Remember me to Mrs Senhouse & at Netherhall, & believe me

yours truly

Robert Southey.


Notes

* Address: To/ Humphrey Senhouse Junr. Esqre/ Castle-Hill/ Maryport/ Cockermouth
Stamped: KESWICK/ 298
Seal: Red Wax
Endorsements: Novr 19. 1808/ Robt Southey to HS.; Coventry Meeting – New Review &c
Watermark: TW & BB / 1807
MS: University of Rochester, Rare Books Library, A.S727 1:2
Unpublished. BACK

[1] Southey had previously written to Senhouse regarding a plan to raise the public’s oppostion to the Convention of Cintra; see Southey to Humphrey Senhouse, 19 October [1808], Letter 1523. BACK

[2] John Christian Curwen (1756–1828; DNB), Whig MP for Carlisle, Workington landowner. BACK

[3] William Calvert (1771–1829; DNB), who was at school with Wordsworth at Hawkshead, where he later became the schoolmaster. On the death of his father, Calvert became a man of independent means, inheriting, with other property, the estate of Bowness on the east shore of Bassenthwaite, near Keswick, where he lived with his family. BACK

[4] John Spedding (1770–1851) of Mirehouse, the house and estate near Bassenthwaite lake, north of Keswick. Spedding was a schoolmate of Wordsworth at Hawkshead. BACK

[5] The Rev. Richard Matthews (1771–1846) of Wigton Hall. BACK

[6] Wordsworth’s Concerning the Concerning the Relations of Great Britain, Spain, and Portugal, to Each Other, and to the Common Enemy, at this Crisis; and Specifically as Affected by the Convention of Cintra (1809) was triggered by the agreement, made on 30 August 1808, of the British generals to allow a defeated Napoleonic army to withdraw from Portugal to France unmolested and with its weapons – a decision he and Southey thought pusillanimous. BACK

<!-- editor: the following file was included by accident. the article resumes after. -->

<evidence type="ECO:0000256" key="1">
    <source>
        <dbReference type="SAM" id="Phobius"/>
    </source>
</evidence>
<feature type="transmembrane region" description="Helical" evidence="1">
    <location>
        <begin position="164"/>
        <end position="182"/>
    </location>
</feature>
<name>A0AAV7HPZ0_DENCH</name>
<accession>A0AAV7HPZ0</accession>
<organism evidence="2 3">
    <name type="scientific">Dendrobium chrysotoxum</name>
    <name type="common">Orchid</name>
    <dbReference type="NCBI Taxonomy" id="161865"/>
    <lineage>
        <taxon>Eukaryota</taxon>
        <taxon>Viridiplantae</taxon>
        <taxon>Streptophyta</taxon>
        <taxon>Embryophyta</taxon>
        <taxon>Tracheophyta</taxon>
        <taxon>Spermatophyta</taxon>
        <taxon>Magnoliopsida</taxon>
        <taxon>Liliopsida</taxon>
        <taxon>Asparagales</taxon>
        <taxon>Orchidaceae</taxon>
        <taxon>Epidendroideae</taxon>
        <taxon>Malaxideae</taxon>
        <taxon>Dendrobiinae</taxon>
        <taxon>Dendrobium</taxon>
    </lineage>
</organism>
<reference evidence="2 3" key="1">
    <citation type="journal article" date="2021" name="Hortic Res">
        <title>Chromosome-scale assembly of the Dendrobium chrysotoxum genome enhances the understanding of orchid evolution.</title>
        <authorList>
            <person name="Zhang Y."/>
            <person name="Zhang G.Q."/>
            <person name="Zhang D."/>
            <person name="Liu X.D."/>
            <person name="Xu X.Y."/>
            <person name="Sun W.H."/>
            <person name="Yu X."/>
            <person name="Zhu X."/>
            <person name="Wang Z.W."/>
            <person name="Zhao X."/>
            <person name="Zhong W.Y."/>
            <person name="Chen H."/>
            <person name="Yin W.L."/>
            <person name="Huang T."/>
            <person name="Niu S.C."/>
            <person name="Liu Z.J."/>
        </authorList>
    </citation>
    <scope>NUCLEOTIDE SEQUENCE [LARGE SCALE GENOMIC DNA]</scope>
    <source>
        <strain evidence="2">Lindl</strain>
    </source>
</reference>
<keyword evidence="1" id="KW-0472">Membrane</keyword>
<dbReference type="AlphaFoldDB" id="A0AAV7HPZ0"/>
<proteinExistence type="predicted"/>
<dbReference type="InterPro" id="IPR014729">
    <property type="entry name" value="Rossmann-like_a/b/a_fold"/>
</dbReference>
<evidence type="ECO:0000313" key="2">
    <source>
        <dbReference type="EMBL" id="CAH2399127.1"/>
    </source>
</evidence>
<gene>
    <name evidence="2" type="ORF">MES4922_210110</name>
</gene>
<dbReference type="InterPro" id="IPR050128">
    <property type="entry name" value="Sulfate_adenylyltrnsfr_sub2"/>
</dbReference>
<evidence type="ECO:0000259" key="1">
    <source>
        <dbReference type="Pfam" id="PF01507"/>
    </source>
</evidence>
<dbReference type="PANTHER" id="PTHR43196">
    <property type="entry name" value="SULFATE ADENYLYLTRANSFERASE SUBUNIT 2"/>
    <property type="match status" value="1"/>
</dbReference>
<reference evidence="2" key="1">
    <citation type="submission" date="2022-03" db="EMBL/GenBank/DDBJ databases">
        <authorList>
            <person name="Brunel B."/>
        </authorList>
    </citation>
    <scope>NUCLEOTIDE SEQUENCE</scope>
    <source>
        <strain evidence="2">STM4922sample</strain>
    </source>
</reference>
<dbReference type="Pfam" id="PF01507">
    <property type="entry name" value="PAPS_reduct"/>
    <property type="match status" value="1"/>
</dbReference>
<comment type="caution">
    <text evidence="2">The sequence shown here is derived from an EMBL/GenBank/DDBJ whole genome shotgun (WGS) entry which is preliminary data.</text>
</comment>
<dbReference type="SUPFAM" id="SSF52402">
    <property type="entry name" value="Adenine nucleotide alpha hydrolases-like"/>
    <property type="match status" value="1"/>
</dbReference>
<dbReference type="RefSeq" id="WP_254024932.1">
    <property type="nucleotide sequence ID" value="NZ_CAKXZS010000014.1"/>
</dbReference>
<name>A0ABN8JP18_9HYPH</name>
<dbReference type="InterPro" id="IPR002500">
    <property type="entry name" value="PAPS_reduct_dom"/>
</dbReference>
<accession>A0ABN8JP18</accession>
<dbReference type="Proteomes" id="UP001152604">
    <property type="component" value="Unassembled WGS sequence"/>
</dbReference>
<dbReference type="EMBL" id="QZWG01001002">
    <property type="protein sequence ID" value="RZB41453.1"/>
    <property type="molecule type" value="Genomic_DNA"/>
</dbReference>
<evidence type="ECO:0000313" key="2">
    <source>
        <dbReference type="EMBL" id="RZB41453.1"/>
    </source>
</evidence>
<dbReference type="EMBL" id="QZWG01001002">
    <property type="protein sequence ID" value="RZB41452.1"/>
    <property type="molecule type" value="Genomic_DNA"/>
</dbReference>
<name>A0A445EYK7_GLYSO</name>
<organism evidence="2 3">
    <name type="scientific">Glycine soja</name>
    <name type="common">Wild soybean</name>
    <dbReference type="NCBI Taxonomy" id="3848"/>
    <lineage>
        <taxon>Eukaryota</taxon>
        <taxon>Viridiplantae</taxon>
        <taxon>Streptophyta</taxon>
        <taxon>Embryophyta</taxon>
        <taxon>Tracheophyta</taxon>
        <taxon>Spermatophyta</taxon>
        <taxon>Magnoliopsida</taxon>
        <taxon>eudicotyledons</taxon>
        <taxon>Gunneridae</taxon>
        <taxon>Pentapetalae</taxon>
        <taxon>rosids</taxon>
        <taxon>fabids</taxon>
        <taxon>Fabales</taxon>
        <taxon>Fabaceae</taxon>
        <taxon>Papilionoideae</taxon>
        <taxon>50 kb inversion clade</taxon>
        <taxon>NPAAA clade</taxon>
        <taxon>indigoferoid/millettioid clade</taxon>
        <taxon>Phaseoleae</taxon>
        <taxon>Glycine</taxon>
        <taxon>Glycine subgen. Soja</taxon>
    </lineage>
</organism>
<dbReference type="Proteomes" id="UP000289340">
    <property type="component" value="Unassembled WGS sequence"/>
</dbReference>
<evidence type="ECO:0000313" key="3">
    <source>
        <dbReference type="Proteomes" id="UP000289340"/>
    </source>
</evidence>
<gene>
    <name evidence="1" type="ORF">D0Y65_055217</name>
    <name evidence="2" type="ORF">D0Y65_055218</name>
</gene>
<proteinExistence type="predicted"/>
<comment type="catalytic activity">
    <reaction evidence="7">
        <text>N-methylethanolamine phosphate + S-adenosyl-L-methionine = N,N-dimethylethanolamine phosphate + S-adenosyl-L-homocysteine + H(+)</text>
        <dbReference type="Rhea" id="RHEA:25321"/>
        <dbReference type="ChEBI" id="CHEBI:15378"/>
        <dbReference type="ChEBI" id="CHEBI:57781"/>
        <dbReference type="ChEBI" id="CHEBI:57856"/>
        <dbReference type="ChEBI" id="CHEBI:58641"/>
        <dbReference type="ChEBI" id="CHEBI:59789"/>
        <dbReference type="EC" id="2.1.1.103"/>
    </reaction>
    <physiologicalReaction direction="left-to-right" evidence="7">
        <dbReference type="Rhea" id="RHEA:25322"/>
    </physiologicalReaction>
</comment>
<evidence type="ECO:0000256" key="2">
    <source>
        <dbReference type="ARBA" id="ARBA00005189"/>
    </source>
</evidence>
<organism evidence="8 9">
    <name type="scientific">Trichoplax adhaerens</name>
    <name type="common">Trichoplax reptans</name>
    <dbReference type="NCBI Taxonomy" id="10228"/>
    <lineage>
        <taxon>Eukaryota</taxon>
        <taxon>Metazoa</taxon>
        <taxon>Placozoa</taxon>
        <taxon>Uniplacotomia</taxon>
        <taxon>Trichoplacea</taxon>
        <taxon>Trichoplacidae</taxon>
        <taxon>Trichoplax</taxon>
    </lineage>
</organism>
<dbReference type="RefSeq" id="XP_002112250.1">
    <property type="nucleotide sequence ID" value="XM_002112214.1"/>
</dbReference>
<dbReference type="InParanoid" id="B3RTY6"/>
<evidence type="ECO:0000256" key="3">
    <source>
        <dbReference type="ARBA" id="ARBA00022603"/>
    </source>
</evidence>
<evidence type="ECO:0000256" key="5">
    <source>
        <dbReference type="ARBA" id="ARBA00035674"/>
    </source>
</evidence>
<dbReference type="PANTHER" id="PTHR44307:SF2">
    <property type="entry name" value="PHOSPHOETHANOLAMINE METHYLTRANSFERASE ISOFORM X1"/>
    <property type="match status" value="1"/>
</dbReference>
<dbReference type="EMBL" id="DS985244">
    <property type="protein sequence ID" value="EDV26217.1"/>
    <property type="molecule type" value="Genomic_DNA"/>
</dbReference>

[7] This story appears in The Courier for Monday 11 November 1808, p. 3. BACK

[8] The Quarterly. BACK

[9] John Gifford [formerly John Richards Green] (1758–1818; DNB); John Bowles (1751–1819; DNB), both anti-jacobin writers. BACK

[10] For this, see Southey to Grosvenor Charles Bedford, 9 November 1808, Letter 1530. BACK

[11] Robert Banks Jenkinson, 2nd Earl of Liverpool (1770–1828; DNB), titled Lord Hawkesbury before the death of his father in 1808. Hawkesbury had served as Foreign Secretary before 1806; from 1807 he was Home Secretary; as Lord Liverpool (as he became by the death of his father in December 1808) he accepted the position of Secretary of State for War and the Colonies in 1809. BACK

Published @ RC

August 2013